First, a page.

Another evaluation of battery condition is to test open circuit voltage after this cranking test. Let’s say the voltage before the test is 12.4 but after 5 seconds of engine cranking the open circuit voltage falls to 12.1 volts and continues to drop, this is a clue that the battery is suspect. If the voltage is stable after the load test, then the battery is probably in good condition.

Poor results from the above cranking test may not necessarily indicate a faulty battery. If this first test reveals an excessive voltage drop during cranking, it would be wise to next perform a voltage drop test on the battery cables. This involves using your multimeter again set on DC volts. Place the red lead on the negative battery terminal with black lead connected to the ground cable bolt on the engine.

Disable the ignition and crank the starter motor. During cranking, the multimeter will display a voltage. If it reads 0.15 volt or less, this is an indication of decent low resistance in the ground cable. If the meter reads 0.16 volt or more, this indicates resistance in the cable or the connection. This same volt drop test should also be performed on the positive battery cable between the battery and the connection on the starter motor.

The quickest way to check for a current draw is to connect the multimeter between the positive battery cable and the positive post. If the meter reads a voltage there is amperage being drained, pushed with this voltage. A higher voltage reading such as this 2.27 volts means a bigger amperage drain. One way to isolate the circuit is to pull fuses until the voltage drops. Make sure to isolate the dome/courtesy light from this test if the door(s) are open as the dome light will pull amperage. In one instance, we discovered a shorted connection to the dome light that was the cause of the battery drain even with the dome light bulb removed! (Image/Jeff Smith)

Often, even brand new inexpensive battery cables can cause a hot start problem that is often blamed on the battery. This is why large, multi-strand copper cable is preferred. In automotive DC starting systems, large diameter battery cables with multiple strands offer the least system resistance, especially when used with copper terminals.

Sometimes starting problems can be traced to an undersized wire feeding current to the pull-in/hold-in engagement side of the solenoid. This is especially true with high performance starter motors that demand high current flow to the solenoid. In some cases, using a high amperage relay kit to connect with the starter solenoid will prevent re-occurring hot start problems where the solenoid just clicks but will not engage the starter motor.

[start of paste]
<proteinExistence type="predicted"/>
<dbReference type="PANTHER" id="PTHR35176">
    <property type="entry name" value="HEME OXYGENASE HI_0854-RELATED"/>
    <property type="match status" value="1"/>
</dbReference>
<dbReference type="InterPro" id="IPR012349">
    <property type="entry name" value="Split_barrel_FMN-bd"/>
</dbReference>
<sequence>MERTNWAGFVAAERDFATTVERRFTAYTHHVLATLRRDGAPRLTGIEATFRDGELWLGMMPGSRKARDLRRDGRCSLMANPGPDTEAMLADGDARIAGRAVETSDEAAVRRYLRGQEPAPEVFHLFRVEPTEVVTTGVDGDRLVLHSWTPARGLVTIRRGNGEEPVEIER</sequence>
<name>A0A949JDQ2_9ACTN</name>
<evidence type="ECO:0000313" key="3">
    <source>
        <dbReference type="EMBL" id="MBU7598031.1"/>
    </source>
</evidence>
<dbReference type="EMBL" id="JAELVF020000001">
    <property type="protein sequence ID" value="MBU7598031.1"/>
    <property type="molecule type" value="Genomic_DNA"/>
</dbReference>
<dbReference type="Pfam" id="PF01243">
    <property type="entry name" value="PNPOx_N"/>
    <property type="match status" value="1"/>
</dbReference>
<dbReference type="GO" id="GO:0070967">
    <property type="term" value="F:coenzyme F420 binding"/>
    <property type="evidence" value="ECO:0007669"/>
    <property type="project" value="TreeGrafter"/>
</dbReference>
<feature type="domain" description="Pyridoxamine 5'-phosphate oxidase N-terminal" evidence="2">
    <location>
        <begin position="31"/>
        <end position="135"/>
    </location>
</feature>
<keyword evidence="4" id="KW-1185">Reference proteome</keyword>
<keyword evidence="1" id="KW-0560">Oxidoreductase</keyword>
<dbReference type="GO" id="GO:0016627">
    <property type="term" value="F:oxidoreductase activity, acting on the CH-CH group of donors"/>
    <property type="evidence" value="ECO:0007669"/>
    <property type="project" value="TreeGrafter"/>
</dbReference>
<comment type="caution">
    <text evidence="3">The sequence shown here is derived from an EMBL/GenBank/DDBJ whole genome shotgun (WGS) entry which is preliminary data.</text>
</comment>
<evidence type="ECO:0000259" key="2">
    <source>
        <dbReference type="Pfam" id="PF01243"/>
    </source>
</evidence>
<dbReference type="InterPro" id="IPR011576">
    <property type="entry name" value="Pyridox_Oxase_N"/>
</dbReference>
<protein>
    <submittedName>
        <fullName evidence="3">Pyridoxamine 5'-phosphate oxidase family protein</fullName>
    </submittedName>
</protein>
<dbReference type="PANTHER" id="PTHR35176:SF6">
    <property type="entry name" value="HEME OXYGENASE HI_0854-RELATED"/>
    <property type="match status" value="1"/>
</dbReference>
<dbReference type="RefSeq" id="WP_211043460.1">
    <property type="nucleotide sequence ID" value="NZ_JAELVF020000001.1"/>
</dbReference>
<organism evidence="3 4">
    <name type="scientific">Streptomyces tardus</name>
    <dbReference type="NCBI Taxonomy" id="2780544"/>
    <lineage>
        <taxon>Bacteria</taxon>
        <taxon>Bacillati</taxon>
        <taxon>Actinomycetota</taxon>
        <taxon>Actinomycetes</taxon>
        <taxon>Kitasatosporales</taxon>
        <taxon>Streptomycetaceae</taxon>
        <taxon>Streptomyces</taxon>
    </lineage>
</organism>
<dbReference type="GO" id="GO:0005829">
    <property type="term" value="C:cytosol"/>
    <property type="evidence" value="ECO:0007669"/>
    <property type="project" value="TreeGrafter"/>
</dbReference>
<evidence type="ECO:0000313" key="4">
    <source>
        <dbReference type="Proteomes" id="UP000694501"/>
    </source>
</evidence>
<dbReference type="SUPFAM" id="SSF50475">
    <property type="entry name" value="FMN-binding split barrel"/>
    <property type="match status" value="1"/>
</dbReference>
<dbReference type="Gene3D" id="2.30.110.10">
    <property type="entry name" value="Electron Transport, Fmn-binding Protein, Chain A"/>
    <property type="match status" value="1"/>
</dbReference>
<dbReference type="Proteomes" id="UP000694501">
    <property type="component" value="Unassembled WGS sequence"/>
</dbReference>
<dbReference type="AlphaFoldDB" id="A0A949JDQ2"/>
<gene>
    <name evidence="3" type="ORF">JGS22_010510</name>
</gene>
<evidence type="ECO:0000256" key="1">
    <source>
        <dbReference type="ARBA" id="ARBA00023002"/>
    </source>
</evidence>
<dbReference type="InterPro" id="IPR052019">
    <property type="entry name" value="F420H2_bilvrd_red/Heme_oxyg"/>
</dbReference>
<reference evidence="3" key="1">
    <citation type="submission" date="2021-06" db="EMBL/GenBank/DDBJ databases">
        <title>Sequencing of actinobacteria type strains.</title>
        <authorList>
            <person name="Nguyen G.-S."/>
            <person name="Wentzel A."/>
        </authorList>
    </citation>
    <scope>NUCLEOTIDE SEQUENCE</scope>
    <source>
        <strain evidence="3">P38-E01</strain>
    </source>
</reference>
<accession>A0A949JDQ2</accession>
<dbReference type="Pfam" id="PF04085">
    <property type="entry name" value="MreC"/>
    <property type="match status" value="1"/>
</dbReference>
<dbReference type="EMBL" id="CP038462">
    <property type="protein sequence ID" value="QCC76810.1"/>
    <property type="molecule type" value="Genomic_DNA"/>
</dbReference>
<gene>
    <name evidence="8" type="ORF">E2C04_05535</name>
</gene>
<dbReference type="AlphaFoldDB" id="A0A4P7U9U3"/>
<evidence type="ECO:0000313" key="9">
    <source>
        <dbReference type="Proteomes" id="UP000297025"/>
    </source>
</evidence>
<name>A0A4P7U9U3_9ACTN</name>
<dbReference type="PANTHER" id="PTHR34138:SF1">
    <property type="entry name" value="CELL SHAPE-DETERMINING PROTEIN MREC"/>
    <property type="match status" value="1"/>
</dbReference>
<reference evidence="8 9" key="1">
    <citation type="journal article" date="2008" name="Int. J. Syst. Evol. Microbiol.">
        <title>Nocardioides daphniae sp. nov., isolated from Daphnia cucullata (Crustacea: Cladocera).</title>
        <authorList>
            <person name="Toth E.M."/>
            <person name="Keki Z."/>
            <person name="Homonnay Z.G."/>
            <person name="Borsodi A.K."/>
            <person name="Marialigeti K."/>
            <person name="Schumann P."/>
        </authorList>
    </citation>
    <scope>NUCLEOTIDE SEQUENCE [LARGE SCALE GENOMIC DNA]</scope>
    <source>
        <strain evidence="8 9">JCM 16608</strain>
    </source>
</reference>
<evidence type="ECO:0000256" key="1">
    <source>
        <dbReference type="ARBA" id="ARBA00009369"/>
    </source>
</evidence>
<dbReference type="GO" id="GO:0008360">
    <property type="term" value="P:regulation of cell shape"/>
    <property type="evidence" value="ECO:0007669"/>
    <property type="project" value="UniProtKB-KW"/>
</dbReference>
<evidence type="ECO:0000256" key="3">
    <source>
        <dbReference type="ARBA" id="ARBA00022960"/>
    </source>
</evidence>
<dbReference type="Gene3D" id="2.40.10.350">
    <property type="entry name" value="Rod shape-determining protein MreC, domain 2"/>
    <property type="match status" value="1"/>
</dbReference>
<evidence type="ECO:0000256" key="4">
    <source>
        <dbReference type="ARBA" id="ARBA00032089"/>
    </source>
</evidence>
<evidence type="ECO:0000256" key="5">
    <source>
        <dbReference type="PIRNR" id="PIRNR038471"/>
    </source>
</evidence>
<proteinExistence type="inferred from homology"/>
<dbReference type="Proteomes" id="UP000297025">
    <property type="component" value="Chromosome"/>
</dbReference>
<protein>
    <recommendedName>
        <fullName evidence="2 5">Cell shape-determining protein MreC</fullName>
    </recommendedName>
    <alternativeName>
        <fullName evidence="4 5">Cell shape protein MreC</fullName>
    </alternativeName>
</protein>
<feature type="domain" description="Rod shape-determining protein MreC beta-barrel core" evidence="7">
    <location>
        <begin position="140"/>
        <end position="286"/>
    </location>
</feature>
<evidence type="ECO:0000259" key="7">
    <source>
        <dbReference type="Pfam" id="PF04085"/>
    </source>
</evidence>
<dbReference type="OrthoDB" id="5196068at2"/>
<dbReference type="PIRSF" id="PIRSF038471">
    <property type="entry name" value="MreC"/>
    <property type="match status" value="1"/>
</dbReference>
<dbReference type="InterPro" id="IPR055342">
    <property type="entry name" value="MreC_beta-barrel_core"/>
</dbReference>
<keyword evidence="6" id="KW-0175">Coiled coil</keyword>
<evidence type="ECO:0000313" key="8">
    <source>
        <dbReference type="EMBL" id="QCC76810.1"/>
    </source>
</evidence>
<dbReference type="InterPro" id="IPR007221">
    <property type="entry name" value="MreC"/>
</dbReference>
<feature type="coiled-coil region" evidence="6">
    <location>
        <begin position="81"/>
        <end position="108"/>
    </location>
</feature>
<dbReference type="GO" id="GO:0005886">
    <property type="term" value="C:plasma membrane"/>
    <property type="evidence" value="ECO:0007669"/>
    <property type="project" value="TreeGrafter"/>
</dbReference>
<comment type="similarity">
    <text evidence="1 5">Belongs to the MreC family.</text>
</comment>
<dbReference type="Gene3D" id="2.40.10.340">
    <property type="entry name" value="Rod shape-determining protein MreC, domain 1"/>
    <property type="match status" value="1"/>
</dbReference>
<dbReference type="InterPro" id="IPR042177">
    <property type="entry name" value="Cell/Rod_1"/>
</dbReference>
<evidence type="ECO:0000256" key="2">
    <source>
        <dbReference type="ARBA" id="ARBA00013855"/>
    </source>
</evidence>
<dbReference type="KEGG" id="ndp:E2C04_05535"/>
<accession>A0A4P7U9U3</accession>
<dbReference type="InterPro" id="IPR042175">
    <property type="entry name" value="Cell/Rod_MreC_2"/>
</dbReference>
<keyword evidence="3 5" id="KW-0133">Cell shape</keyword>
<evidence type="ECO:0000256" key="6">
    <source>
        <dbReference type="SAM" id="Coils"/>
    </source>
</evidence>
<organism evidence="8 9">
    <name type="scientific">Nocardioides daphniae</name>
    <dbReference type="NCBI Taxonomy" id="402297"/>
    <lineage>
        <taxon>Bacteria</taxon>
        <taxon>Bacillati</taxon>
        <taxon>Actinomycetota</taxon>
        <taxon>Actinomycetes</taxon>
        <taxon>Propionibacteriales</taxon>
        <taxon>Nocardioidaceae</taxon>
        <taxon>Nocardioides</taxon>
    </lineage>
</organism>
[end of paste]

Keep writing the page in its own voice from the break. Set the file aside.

One condition that enhances battery discharge is when the battery is dirty and/or heavily corroded. The dirt offers a voltage pathway through resistance, causing the battery to self discharge. This multi-meter shows a significant 173 millivolts (0.173 volt) indicating current travel across the top of the battery. After cleaning this battery the voltage dropped to roughly 11 millivolts (0.011 volt). (Image/Jeff Smith)

Many times, recurring low-voltage battery issues can be traced to the vehicle’s charging system. The first check we like to perform is a simple test that is a good indicator of charging system condition. Using a multi-meter set on DC voltage on a running engine, check the voltage at the output terminal on the alternator. Next, with the engine still running, check the voltage at the battery terminals. If the voltage reading at the battery is more than a 0.50 volt lower, this indicates the charging wire from the alternator to the battery is too small or suffers from excessive internal resistance. This is especially a important for high output charging systems.